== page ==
Monday, 12 June 2017

Guest post: Blogging - A writer's sketchbook from Val Poore

Blogging is a valuable platform for both writers and publishers, so this week, Val Poore has written a guest post for us on the creative benefits she has personally gained by writing a weekly blog.

Val Poore

"How often have we noticed artists sketching architectural scenes? Or people? Or animals and wildlife? I remember my father always had a sketchbook with him along with a selection of well worn pencils of different grades. He was an architect by training, but he enjoyed painting for relaxation. I used to love it when we went to the park as children and he would sit on a bench and draw. Later, he would select one of his many sketches and produce the most beautiful water colours based on the images he had recorded in his little book. These days, many artists take photos and use them as their 'sketches' but I still see others now and then with their notebooks full of finely detailed drawings.

An artist's watercolour sketch by my father, MV Poore
So what do writers do to prepare for their books or stories? I know many who keep journals of impressions, stories and ideas. They write in cafés, trains and anywhere they can sit down and make notes or write short pieces of things they have suddenly thought of or observed.  These are their sketches.

Then, there are the many who prefer to write short stories or flash fiction as a means of honing their skills.  These writers frequently go on to develop full length novels from an idea they have first sketched out in a much shorter narrative. Added to that, the discipline needed to write a complete piece of fiction in a limited number of words can be beneficial to improving a writer's skill for encapsulating atmosphere, setting, thoughts and emotions with deft economy. But there are still others - and I am one of them - who use a blog as a means of practicing their craft.

For me, my blog is my sketchbook. It is the place where I ensure that I write a complete piece every week to keep my writing current, vivid and alive. I use it to write descriptive texts or accounts of incidents, sometimes involving dialogue and humour. At other times, it is simply a diary of certain events going on in my life; for example, travelogues about the places I have been to and explored with my partner. Occasionally, I use it to publish interviews with other authors and even to write about writing techniques, but more often, my posts are the sketches about my life from which I gather the ideas for my books, especially my memoirs.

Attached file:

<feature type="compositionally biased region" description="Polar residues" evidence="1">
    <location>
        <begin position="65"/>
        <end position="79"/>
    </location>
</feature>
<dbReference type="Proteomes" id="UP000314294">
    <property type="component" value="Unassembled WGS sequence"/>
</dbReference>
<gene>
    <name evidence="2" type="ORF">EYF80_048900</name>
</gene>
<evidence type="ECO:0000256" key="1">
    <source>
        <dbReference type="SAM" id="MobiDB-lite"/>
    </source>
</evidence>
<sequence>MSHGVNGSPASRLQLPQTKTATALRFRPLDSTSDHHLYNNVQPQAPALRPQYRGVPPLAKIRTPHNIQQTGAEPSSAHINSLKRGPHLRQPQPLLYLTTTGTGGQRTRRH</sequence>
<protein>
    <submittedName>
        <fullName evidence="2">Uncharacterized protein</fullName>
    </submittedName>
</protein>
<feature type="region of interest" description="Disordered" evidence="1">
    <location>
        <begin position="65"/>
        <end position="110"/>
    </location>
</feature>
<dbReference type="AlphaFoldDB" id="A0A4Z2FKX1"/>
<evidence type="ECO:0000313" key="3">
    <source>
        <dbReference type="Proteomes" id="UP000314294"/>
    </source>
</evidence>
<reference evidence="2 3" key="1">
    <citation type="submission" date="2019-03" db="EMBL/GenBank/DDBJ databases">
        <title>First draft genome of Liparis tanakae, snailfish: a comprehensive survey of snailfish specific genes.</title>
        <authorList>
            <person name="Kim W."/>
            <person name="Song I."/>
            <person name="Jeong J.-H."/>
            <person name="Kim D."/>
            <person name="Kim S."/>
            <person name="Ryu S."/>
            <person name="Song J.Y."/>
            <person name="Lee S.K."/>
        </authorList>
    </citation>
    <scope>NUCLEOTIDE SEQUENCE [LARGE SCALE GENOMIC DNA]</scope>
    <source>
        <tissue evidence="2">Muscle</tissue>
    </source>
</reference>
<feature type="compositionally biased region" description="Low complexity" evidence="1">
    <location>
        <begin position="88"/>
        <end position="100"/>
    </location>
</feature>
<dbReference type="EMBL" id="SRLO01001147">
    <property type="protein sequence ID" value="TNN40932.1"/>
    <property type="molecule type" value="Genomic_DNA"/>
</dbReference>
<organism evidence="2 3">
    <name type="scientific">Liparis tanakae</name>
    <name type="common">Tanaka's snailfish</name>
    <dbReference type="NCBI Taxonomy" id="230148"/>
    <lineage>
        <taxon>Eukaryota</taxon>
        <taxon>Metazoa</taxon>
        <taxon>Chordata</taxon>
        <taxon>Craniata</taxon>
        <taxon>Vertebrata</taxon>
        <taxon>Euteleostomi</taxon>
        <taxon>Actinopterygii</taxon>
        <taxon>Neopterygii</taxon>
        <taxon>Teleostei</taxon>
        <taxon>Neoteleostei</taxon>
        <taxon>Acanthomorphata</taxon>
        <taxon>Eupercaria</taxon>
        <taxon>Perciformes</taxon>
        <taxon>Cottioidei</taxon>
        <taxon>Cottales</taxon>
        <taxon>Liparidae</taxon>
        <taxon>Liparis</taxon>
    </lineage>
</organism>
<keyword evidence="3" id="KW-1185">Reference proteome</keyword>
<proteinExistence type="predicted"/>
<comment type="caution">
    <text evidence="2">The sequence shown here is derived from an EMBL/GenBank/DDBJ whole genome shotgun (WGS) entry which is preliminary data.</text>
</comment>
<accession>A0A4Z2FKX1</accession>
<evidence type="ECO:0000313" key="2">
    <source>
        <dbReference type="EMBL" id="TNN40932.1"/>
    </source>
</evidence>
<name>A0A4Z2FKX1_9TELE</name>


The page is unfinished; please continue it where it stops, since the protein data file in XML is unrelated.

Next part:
Another point is that a regular blog post is a tremendously good routine for a writer. If, as in my case, writing is not and cannot be a full-time job, it is often difficult to find the time to work consistently on a project. As a  consequence, it would be all too easy to spend several weeks without producing more than a few pages of the current book-in-progress. With no other writing outlet,  the will and self-discipline needed to keep going with a book can wither away before slinking off to a dusty, unused compartment of the brain where it can quietly die. That might sound a bit melodramatic, but it's painfully true and a familiar fear for many writers.

This is where I find my blog is not only useful for keeping up the momentum, but it also provides me with the challenge of working up something that is (I hope) interesting to read, creatively stimulating and also enjoyable to write. My book-in-progress is not forgotten and I never lose sight of it, but I don't feel the frustration of not having written anything for long periods.  As a writer, I need to write and keep writing to improve (wasn't it Stephen King who said that?), so at those times when I cannot work on my main project, my blog is a sufficiently diverse creative outlet to keep the muse satisfied.

In effect, then, my blog is my notebook, my journal, my creative palette and my recreation all in one. As someone who makes a daily living from teaching others the basic mechanics of the writer's craft,  my blog is also my weekly relief from the more technical side of the skill. It is where I can play with words, sentences and images; it is where I can be myself and have some fun.

So coming back to my original idea, we often use the word 'sketch' to talk about rough unfinished drafts, don't we? I believe this is what a blog can be as well. It can then serve as the basis for a complete book or story: in short, a blog can be what I suggested at the beginning of this article - a real sketchbook for writers."

An evocative sketch by my father that would also inspire a writer
Thank you, Val! To finish this week's post, we'd just like to mention that the links to most of our authors' blogs are in the sidebar on the upper right-hand side of the page. Do visit them and read their posts. Many of them write regular blogs like Val and would enjoy hearing from our readers too.


Unknown said...

Your father's sketches are truly lovely as are your memories of spending time with him. I'd never thought of a blog as my writing sketch pad. Maybe because I'm not as good with technology as you, dear one. I jot down notes everywhere and always carry a notepad so do things the old fashioned way. I'm going to try it your way from now on xxx

Vallypee said...

I'm glad you enjoyed it, Toni! I find that blogging really helps me to keep writing! xxx

Unknown said...

Brilliant blog, Val. Blogging really is a writer's sketchbook. I had never thought of it that way before. You are amazing...keeping up with your life...whew! Your dad was a talented artist, as are you. His sketches must give you joy and link to great memories.

Vallypee said...

Thank you, Steph. My father's paintings are very dear to me indeed. He was very talented!